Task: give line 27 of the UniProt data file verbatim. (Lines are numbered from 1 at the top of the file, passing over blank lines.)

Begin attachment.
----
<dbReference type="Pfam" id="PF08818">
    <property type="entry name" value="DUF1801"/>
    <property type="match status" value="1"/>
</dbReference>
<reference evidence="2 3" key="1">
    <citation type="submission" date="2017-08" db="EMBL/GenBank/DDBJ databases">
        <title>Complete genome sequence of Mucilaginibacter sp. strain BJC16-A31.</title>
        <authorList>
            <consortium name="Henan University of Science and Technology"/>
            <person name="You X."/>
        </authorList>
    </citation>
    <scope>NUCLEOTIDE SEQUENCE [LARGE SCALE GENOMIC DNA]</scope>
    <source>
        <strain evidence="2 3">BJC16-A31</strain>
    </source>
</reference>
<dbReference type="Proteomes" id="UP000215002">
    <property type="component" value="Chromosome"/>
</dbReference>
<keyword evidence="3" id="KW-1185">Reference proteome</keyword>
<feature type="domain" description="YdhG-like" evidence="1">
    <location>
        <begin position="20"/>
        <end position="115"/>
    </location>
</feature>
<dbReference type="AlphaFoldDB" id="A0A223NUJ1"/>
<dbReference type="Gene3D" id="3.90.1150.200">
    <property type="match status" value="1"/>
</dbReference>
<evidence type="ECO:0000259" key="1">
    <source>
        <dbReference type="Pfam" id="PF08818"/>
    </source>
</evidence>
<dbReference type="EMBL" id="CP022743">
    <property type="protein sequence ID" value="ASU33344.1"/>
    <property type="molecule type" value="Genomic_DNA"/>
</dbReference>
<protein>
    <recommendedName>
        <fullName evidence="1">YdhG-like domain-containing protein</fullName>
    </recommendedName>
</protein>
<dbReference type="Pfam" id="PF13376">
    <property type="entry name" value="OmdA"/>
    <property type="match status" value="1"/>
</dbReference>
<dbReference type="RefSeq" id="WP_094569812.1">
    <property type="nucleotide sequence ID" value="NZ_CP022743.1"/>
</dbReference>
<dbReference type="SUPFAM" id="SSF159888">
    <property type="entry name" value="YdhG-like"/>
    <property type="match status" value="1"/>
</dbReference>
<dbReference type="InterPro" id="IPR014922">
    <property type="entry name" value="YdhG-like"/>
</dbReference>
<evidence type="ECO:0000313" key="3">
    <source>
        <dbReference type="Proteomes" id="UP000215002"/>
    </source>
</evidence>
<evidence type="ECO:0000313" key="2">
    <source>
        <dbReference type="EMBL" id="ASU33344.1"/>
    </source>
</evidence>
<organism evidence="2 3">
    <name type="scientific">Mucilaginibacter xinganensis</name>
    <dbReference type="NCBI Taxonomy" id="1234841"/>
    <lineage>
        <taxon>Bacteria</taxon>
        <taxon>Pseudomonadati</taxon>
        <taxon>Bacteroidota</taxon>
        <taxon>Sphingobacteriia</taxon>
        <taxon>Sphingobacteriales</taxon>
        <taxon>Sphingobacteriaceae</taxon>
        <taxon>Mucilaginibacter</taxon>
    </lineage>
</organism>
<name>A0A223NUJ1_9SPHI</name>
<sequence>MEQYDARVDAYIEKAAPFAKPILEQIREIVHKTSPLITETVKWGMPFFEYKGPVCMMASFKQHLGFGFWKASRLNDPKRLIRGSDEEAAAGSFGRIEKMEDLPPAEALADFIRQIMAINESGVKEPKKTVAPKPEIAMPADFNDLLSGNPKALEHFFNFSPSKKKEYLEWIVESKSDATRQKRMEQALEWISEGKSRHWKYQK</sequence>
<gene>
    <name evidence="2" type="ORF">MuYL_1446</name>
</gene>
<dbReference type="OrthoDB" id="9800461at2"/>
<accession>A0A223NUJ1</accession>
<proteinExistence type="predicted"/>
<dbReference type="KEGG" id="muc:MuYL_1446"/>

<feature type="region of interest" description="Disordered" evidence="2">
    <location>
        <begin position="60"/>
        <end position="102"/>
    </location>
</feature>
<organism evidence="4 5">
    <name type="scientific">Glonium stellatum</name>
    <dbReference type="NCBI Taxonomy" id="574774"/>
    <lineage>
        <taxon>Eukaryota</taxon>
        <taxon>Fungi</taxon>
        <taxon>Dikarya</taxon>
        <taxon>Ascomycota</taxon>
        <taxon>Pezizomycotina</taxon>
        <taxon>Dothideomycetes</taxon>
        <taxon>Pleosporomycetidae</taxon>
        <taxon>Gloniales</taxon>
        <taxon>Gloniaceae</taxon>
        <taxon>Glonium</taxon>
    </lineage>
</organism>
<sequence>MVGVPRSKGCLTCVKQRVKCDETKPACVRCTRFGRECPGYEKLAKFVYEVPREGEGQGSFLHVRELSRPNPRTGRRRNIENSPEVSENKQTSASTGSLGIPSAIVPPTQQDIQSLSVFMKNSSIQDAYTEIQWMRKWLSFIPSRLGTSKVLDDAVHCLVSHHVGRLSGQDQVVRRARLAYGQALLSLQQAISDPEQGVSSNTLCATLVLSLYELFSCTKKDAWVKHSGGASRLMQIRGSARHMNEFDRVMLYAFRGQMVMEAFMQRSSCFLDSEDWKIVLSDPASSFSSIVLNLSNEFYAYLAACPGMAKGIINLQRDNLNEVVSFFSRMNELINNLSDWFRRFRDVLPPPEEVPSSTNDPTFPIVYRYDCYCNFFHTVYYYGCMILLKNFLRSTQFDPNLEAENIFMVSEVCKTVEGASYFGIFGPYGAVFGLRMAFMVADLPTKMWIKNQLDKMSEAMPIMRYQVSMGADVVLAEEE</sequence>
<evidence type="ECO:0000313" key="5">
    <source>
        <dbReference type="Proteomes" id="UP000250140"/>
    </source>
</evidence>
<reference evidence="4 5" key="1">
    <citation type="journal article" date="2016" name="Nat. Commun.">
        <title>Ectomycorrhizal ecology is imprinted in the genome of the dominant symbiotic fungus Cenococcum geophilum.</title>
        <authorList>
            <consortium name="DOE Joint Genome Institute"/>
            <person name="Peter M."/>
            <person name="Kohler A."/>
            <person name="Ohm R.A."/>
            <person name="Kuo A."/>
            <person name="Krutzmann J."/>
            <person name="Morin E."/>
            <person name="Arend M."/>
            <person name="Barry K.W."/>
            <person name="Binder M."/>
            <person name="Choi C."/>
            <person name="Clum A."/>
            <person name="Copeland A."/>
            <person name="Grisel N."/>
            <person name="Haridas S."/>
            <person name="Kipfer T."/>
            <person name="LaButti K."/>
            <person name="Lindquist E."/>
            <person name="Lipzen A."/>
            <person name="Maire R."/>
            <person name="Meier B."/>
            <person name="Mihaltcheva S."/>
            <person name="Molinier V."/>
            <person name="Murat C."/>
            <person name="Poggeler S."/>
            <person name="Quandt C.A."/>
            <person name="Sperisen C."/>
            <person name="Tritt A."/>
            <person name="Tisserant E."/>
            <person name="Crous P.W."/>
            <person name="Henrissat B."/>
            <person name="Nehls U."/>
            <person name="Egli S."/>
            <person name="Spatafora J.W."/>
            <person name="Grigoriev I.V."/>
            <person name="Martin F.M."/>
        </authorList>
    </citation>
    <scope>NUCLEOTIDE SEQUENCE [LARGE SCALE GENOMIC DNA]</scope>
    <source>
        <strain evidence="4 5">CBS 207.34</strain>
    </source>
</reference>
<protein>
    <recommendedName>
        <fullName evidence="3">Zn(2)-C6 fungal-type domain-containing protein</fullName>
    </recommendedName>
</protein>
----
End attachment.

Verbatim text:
</feature>